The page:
Discrimination and racism go against our deeply held values of inclusion and equity.
As National Volunteer Week comes to a close, and with awareness month just around the corner, I want to take a moment to thank all of the amazing volunteers who are part of the WSA community. I wish that I could thank each of you personally for the time, energy and dedication that you provide to the WSA. You make an incredible contribution year-round, and the extra efforts of countless families and friends nationwide and throughout the world during awareness month are immeasurable.
If you currently benefit or have previously benefited, from the Williams Syndrome Association’s programs and services, join us for the largest in-person forum in the world, where families and professionals share expertise and groundbreaking information. The WSA is the only parent-led support group in the country dedicated to providing information, education, and resources to individuals with Williams Syndrome, their families, and the professionals who care for them.
The WSA recommends using “people first” language as we do in our communications—language that puts the person before their diagnosis. For example, a person with a disability; not “disabled person”
Individual with Williams syndrome. Not a “Williams syndrome person or child.” Put the person first. Never mention the disability at all unless it is pertinent to the conversation/communication.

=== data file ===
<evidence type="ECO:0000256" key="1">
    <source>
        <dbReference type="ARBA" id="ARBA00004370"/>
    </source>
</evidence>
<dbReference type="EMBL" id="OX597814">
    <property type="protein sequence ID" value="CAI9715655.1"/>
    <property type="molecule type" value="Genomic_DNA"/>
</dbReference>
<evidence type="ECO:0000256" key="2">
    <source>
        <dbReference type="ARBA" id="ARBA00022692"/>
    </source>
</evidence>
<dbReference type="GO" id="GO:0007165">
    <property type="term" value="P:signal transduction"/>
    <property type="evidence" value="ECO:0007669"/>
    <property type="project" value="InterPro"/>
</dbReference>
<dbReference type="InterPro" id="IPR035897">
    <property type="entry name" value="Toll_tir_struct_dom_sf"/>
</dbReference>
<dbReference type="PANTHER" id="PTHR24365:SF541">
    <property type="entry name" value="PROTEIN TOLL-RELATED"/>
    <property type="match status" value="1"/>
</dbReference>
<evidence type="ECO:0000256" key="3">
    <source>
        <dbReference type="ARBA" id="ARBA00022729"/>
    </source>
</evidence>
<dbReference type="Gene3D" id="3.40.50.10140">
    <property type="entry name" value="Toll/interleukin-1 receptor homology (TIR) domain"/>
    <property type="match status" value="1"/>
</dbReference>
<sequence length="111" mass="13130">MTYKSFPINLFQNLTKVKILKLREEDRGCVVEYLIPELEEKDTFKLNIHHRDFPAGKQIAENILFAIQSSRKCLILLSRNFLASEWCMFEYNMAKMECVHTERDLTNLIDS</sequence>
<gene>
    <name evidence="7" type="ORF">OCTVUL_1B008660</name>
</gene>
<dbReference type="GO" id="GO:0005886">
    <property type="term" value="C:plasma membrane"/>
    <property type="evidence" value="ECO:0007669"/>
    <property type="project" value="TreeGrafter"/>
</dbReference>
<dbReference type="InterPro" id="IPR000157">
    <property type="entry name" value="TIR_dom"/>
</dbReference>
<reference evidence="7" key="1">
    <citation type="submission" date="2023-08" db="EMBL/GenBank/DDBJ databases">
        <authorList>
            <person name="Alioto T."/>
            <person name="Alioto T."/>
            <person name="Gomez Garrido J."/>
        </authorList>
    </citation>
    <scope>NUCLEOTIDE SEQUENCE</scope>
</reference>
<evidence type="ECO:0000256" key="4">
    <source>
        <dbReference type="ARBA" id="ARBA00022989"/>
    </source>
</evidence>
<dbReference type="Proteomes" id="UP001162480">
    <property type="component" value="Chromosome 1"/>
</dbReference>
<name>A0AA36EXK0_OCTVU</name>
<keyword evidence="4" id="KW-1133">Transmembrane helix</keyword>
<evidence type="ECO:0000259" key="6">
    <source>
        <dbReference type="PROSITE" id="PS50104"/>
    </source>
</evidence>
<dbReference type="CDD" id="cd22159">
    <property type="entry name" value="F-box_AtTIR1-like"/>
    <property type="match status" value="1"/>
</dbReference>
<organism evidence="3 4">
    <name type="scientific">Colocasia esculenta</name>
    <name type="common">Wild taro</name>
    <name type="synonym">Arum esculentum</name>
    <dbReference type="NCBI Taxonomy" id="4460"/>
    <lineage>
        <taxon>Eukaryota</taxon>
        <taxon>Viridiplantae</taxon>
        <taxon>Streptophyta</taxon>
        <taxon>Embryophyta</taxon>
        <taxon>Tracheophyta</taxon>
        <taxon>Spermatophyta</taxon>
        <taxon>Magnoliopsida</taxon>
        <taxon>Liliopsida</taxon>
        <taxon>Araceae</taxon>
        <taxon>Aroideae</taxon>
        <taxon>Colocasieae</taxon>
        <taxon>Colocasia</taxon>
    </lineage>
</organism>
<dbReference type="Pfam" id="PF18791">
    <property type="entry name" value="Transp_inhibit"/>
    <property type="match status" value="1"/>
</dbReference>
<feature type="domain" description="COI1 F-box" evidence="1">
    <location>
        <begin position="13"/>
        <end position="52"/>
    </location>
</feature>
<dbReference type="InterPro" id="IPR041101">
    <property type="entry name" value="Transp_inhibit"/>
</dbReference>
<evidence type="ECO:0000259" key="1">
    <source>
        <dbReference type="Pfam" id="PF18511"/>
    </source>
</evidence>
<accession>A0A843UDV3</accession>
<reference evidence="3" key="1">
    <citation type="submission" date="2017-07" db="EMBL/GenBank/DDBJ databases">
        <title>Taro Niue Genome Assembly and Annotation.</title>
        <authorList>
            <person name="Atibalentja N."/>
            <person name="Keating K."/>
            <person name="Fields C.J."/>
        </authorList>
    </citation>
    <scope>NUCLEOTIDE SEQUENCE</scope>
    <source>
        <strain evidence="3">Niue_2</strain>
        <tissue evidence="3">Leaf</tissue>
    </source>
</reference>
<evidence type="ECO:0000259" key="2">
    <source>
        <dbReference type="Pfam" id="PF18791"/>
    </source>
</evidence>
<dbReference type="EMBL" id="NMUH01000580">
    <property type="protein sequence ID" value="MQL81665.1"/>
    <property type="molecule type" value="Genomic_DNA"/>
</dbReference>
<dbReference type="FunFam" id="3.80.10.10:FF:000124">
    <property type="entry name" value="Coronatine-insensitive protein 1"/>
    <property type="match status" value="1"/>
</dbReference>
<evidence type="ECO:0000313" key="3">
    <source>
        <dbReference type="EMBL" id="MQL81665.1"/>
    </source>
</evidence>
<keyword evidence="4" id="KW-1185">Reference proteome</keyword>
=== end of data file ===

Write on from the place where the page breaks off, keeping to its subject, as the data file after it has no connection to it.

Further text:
Families affected by Williams syndrome, and not WS families.
Looking for great gift ideas for children with Williams syndrome? We're here to help navigate the busy world toys and books! We talked to our advisors and some parents, who recommended some for improving development in young children. First, toys by Melissa & Doug might do the trick.
It takes a village to provide the resources and support that we envision for everyone affected by Williams syndrome. Together, we can ensure that every individual with Williams syndrome has the opportunity for a bright future and the tools they need to reach their full potential.
Partners in Policymaking is a free program designed to educate people with disabilities and their family members/caregivers and supply them with the power of advocacy to positively change the way people with disabilities are supported and viewed in education, community the workplace, and more. More than 30 states offer free training sessions each year with a certification.
Disney can be a magical place for children of all ages (adults too!) and is a fun destination for many families. Those who have a family member with Williams syndrome may face some logistical challenges, but Disney is known for being on top of their disability services, and there is so much information on their site.
One of the most common things people say to me is, “I don’t know how you do it. I could never be a special needs parent. There is a reason Maya was given to you and not me.”
The WSA is proud to partner with Team IMPACT (TI) to spread the word on how young individuals with Williams syndrome can participate in the inspiring program.
Team IMPACT is a two-year commitment and relationship between college sports teams and individuals with special needs that “connects children with serious and chronic illnesses to local college athletic teams, forming life-long bonds and life-changing outcomes.”